Modifying Your Will in the Event of a Divorce

Posted by: Gerald A. Maggio, Esq.

Orange County divorce attorney; The Maggio Law FirmIn the event of a divorce or legal separation, your main residential property, assets as well as family circumstances will likely undergo a huge change. Any provisions made in the existing will might no longer seem in line with your changed situation.

While a divorce scenario can understandably be quite upsetting, it is critical to secure your future by analyzing your will and making necessary alternations to it.

Effect of Divorce on Will

The receipt of the final papers of a divorce case (decree absolute) indicates the settlement of all financial matters between the spouses. Matters related to your estate could still remain unsorted and demand careful consideration. The validity of a will that is made before a divorce remains intact, and could lead to a number of complications.

Several married couples decide to appoint their spouse as the executor and beneficiary of the will, either independently or with their children. In the event of a divorce, the former spouse is completely removed from the will but the other executors as well as beneficiaries to the will remain valid. If you wish that your former partner remain a beneficiary following the divorce, then it might be necessary to draft a fresh will or codicil to the existing will. A codicil is basically a formal extension to your will.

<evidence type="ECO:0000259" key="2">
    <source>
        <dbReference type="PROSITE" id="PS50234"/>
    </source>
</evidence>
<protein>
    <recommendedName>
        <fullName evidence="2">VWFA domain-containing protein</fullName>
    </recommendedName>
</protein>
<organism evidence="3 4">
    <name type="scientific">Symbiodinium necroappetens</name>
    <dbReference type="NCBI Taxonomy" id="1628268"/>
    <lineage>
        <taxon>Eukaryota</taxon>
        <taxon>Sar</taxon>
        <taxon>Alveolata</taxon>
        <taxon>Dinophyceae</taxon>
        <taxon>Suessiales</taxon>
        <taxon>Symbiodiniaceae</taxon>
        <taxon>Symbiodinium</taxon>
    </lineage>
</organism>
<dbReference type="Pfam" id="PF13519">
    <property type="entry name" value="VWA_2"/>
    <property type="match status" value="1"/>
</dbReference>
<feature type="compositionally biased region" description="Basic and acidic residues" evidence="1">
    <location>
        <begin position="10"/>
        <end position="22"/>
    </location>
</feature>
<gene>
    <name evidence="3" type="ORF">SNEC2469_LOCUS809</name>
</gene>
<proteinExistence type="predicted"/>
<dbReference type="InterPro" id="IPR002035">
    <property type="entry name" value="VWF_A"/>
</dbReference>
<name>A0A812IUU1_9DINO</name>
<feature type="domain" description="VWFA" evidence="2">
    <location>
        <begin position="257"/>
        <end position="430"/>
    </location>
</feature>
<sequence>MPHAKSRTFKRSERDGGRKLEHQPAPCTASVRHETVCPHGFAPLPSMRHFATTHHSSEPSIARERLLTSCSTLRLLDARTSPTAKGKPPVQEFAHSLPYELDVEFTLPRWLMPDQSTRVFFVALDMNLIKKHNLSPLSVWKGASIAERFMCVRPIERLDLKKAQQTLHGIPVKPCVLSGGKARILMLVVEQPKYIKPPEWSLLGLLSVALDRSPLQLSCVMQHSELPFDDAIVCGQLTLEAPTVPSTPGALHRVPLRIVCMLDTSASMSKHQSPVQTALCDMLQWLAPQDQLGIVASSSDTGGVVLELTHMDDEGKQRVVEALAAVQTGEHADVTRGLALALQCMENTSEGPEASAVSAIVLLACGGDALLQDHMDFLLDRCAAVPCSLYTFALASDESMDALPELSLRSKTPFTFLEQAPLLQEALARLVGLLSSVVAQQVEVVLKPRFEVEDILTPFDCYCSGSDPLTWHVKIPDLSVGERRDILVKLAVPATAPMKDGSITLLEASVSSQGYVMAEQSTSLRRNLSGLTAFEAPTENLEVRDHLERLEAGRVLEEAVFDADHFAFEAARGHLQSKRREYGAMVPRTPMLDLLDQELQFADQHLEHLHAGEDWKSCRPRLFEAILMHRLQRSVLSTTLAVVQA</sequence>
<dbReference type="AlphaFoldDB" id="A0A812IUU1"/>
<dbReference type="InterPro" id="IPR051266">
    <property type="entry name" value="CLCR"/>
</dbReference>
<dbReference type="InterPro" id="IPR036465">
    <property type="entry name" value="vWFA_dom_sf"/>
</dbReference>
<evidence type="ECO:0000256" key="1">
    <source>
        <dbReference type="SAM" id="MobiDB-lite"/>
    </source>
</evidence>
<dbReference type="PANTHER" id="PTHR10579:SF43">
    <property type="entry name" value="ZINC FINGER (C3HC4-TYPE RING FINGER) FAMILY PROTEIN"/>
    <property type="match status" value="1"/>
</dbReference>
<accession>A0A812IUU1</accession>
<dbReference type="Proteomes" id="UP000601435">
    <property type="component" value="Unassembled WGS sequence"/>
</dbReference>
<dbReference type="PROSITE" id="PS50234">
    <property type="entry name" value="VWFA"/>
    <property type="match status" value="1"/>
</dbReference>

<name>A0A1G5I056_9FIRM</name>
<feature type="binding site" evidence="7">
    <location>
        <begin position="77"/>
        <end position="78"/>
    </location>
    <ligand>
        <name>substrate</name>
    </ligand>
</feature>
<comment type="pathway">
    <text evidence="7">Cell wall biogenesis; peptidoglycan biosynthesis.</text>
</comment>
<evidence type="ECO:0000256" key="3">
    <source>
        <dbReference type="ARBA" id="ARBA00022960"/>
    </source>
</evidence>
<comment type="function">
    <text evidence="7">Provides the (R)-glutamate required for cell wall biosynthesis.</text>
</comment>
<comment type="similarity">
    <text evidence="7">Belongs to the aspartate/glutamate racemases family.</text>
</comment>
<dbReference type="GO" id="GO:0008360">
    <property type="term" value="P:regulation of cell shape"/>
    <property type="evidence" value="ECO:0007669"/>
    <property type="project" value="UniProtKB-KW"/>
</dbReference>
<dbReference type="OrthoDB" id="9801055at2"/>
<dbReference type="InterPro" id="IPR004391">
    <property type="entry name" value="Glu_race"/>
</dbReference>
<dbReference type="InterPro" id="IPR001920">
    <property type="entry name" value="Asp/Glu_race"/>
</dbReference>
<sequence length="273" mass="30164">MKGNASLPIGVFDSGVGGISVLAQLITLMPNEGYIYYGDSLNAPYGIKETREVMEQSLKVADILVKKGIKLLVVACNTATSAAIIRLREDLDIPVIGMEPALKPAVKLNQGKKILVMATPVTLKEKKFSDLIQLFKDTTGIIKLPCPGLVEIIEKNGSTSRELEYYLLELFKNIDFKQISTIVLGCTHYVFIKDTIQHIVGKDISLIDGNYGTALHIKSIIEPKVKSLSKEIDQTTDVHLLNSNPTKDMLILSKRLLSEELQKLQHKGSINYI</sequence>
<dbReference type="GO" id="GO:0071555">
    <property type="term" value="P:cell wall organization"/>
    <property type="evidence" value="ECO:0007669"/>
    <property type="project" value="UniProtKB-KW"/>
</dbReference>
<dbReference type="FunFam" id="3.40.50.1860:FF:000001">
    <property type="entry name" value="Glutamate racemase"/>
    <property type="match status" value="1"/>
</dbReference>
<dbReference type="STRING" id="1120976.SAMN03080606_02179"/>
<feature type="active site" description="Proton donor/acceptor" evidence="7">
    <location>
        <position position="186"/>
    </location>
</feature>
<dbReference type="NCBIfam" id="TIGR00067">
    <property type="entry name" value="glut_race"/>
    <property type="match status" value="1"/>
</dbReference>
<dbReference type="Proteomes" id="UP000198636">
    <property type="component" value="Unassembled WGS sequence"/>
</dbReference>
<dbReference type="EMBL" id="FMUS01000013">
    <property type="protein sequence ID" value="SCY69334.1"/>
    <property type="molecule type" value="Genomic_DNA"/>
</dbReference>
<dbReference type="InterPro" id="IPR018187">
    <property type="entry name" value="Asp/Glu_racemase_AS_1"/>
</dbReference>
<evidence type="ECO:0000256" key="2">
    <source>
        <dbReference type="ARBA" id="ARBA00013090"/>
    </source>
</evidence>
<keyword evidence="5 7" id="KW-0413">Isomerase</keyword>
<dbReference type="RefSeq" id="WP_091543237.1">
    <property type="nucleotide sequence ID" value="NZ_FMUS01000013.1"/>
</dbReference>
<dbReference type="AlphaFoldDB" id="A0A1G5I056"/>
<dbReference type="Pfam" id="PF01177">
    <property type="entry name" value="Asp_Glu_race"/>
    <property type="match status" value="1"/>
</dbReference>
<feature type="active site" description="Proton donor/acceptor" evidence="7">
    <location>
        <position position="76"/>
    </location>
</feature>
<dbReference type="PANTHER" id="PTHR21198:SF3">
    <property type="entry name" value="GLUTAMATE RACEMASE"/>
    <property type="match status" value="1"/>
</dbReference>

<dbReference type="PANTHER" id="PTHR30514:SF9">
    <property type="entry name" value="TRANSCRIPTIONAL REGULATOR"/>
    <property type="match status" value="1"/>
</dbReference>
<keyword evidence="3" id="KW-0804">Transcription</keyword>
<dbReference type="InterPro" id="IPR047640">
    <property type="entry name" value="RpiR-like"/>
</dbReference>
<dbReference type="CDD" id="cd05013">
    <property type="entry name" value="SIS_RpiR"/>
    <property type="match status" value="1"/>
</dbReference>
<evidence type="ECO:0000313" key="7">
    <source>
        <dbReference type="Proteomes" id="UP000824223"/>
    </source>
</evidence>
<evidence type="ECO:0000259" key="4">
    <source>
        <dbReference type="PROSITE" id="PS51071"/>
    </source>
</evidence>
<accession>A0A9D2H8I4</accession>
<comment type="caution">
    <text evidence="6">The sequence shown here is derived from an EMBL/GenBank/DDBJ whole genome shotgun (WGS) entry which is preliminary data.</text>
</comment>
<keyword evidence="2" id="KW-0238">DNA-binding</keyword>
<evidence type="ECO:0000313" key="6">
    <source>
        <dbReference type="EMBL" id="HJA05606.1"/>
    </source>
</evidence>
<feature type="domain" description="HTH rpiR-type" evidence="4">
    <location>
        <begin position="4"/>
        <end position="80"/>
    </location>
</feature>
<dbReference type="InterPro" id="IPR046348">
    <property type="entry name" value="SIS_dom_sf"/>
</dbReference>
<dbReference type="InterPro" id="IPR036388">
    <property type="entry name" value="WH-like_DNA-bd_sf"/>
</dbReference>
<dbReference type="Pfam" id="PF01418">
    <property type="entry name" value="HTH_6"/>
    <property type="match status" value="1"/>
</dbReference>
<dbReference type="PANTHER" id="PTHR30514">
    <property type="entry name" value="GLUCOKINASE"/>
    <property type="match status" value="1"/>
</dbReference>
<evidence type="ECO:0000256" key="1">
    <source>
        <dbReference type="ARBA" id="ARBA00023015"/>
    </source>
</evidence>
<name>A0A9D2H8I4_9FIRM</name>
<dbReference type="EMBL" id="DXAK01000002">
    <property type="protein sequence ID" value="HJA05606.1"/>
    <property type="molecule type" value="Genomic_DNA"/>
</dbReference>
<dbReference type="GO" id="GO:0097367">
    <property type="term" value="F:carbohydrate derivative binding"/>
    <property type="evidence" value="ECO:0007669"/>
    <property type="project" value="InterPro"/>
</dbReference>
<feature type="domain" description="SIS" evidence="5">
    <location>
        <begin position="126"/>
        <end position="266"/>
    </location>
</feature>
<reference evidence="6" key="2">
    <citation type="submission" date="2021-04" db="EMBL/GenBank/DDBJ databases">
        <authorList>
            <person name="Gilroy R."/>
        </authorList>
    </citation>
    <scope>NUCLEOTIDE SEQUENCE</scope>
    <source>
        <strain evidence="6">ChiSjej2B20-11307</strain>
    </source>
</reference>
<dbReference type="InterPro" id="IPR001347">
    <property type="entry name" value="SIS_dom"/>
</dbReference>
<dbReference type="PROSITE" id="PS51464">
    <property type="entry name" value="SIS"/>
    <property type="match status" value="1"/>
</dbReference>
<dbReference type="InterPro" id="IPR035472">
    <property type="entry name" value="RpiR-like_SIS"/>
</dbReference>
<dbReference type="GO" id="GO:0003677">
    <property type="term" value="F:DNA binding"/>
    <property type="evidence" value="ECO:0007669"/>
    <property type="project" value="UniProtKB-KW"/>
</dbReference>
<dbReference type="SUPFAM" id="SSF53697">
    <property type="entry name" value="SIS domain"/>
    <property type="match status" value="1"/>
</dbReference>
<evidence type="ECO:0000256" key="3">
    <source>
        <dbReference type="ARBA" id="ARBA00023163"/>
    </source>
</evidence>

If your former spouse was granted a larger portion of the property/estate or all of the property/estate without any substitute provisions in the will with regards to their absence, then there would be nobody to inherit the property after the divorce. In such a scenario, the intestacy regulation will be applicable to the remaining assets.

Divorcee with Children

If you’re separating from your spouse and have children with him/her, then the property would be inherited by the children. But if the divorced spouse and children end up dying together (for e.g. in a vehicle accident), the divorcee’s parents would inherit the property. In case the divorced spouse does not have parents, siblings, nephews or nieces surviving after him/her, then the grandparents or uncles and aunts would be entitled to the property. This might not be something that you desire; hence it is vital to make changes and update your will to provide for such a scenario.

Remember, in the absence of a will, the property could be inherited by your spouse as per the intestacy rules.

Getting divorced in California can be complicated.  Download our free eBook, 18 Important Things to Know About California Divorce to educate yourself on the process.  

 
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